5pm - Home time.

Friday

I am on Court duty today so I base myself in the local Magistrates Court and I am ready to complete on the day reports.  Before getting called to complete one I spend some time completing some delius entries and also making phone calls.  11am comes around I have my first report to complete, drink driver who was four times over the legal limit to drive.  I recommended unpaid work which the Court agree too.  
Second report was for a Section 39 Assault and Theft.  The Assault was against a security guard.  I recommend Supervision and Unpaid Work and again the Court agreed.  
3pm - I go back to the office as the Magistrates wont be asking for any more reports from me today (they always want an early finish on a Friday afternoon!).  Caught up with my colleagues about the days events and it would appear I missed a fight in reception!
4pm - I go home.

This was based on a real week for me and I hope it gives you non Probation staff some insight into the varied work that we do.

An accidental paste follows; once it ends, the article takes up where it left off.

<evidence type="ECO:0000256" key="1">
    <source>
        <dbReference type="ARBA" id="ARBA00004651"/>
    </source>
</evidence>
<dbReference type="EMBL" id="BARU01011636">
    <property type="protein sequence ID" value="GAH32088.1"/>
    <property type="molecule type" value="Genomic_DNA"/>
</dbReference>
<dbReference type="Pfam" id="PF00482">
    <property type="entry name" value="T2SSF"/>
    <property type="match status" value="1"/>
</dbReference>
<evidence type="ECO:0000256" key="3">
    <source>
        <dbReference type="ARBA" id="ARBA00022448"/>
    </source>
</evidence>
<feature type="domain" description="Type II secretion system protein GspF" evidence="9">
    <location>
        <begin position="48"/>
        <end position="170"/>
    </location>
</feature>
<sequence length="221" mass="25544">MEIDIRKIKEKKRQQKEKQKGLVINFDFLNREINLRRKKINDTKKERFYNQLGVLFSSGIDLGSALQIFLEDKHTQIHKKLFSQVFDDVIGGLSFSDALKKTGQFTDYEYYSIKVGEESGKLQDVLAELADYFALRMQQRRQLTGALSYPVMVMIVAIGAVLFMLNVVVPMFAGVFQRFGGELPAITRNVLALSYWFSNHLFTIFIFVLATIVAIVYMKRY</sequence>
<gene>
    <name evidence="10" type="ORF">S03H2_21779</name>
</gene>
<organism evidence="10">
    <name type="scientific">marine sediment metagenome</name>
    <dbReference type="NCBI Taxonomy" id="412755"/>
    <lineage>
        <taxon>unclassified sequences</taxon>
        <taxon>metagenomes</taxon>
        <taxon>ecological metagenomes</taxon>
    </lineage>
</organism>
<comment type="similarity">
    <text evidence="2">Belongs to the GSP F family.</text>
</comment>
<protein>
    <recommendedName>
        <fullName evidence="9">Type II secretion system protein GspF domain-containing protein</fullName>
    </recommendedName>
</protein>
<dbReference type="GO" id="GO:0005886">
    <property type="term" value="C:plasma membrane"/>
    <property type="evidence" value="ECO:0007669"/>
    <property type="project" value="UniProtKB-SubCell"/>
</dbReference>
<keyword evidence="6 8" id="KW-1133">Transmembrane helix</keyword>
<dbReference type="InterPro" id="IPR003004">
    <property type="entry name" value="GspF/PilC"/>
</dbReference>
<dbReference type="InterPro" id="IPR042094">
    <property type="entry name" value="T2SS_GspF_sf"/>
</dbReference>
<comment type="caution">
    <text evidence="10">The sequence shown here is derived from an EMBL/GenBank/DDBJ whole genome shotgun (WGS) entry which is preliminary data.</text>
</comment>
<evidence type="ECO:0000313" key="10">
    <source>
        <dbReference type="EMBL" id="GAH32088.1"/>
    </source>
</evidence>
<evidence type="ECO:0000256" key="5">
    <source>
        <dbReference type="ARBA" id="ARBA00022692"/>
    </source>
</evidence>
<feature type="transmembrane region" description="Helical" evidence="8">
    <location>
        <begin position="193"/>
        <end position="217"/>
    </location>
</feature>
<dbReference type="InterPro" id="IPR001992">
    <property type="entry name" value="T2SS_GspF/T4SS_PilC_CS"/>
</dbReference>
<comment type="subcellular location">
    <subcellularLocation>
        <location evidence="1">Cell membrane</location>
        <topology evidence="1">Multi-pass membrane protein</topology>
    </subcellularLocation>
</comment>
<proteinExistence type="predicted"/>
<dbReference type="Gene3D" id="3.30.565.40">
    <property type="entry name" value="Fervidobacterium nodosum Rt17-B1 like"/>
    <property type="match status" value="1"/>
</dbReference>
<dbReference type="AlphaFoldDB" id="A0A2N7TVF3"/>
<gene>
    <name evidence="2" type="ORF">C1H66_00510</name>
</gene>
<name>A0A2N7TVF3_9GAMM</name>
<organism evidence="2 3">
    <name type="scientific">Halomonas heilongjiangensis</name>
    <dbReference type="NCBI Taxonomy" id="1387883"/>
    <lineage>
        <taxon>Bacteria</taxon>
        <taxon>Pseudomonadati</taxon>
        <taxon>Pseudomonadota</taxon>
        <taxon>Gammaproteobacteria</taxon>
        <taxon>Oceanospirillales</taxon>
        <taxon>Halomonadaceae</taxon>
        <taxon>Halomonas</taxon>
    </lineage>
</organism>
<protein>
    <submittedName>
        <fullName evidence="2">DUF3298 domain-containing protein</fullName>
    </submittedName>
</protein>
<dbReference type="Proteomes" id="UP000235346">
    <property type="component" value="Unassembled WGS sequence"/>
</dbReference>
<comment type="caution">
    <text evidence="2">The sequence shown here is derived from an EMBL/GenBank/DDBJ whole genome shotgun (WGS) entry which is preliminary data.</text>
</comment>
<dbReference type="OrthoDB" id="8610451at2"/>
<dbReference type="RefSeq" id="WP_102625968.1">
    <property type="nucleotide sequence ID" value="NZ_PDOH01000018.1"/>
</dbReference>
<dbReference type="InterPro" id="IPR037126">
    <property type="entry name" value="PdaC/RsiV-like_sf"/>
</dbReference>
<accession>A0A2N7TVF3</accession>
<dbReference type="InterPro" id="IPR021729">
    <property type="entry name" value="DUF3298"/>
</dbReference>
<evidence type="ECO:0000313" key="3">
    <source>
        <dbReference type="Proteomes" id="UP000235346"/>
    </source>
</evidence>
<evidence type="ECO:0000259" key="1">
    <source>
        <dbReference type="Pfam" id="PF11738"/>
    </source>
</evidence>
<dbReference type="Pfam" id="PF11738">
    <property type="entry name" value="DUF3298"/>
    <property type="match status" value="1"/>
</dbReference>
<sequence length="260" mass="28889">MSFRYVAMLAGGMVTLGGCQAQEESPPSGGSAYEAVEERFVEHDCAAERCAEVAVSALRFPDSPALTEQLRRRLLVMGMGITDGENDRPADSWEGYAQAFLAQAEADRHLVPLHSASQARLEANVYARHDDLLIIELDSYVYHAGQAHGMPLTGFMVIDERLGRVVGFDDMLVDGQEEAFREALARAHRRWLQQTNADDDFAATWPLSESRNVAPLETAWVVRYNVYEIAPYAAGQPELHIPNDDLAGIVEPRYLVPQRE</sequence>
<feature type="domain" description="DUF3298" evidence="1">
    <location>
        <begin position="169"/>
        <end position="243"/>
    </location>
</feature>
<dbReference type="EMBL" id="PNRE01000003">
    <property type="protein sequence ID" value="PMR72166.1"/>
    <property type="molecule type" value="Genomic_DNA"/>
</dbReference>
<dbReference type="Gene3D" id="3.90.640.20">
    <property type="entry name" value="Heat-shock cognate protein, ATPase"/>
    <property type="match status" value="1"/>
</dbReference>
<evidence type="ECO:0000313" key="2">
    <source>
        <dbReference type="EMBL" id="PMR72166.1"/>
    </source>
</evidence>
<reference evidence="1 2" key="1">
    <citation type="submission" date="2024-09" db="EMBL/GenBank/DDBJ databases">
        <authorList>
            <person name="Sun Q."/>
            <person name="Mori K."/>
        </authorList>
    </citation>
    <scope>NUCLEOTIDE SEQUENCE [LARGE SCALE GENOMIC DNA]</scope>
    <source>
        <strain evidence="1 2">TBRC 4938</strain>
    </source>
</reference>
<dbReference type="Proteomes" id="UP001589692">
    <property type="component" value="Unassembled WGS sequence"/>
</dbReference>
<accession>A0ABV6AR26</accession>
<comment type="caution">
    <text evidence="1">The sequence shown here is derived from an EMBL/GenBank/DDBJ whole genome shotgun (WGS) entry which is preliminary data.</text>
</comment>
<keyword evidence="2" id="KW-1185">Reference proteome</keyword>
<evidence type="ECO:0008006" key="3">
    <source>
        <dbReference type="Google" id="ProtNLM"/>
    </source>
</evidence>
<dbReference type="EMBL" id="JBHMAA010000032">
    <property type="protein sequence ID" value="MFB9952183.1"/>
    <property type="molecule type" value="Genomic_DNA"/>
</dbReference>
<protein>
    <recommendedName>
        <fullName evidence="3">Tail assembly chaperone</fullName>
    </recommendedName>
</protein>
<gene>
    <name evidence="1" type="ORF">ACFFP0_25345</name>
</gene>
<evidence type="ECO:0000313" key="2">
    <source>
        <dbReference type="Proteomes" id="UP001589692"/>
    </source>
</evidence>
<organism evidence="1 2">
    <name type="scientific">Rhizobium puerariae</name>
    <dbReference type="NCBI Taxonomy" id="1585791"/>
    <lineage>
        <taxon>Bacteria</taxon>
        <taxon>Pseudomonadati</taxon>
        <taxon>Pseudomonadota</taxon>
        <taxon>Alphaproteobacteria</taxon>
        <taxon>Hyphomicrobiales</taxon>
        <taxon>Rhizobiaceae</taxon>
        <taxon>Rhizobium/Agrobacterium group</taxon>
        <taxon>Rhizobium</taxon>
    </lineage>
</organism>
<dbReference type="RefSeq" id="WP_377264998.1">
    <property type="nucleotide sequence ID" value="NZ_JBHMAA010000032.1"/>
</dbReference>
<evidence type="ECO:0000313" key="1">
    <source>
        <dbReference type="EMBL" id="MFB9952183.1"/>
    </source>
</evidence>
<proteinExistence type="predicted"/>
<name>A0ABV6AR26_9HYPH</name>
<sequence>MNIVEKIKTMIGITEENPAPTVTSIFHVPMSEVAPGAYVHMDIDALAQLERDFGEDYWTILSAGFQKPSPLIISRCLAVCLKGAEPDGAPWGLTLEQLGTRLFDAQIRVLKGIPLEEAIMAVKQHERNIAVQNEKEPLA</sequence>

Thank you for reading, if you would like to know more about the world of Probation and what us Probation Officers actually do, please give me a follow on twitter @PoOfficer

nDelius

**WARNING - This is an extremely boring blog, especially to those who don't use delius!**

I was asked by a few people on twitter to write a piece on delius and how I find it.  I soon realised when I started to write this post that my experience of delius is very different from that of some of my twitter followers as it would appear different Probation Trusts are using delius for different things, which makes blogging about it difficult.  When reading this you may feel as if I have missed out a huge, and obvious frustration of delius but please remember that where I work, we may not be using that function (yet).  Please feel free to comment on this blog post with your frustrations, and you never know, the MOJ may be reading and could implement some of your suggestions?

For those lucky enough not to know what Delius is, it's what the Probation Service currently use to record their work e.g following a supervision session with a client, we will write up what was discussed.


In my Probation Trust we call it Delirious.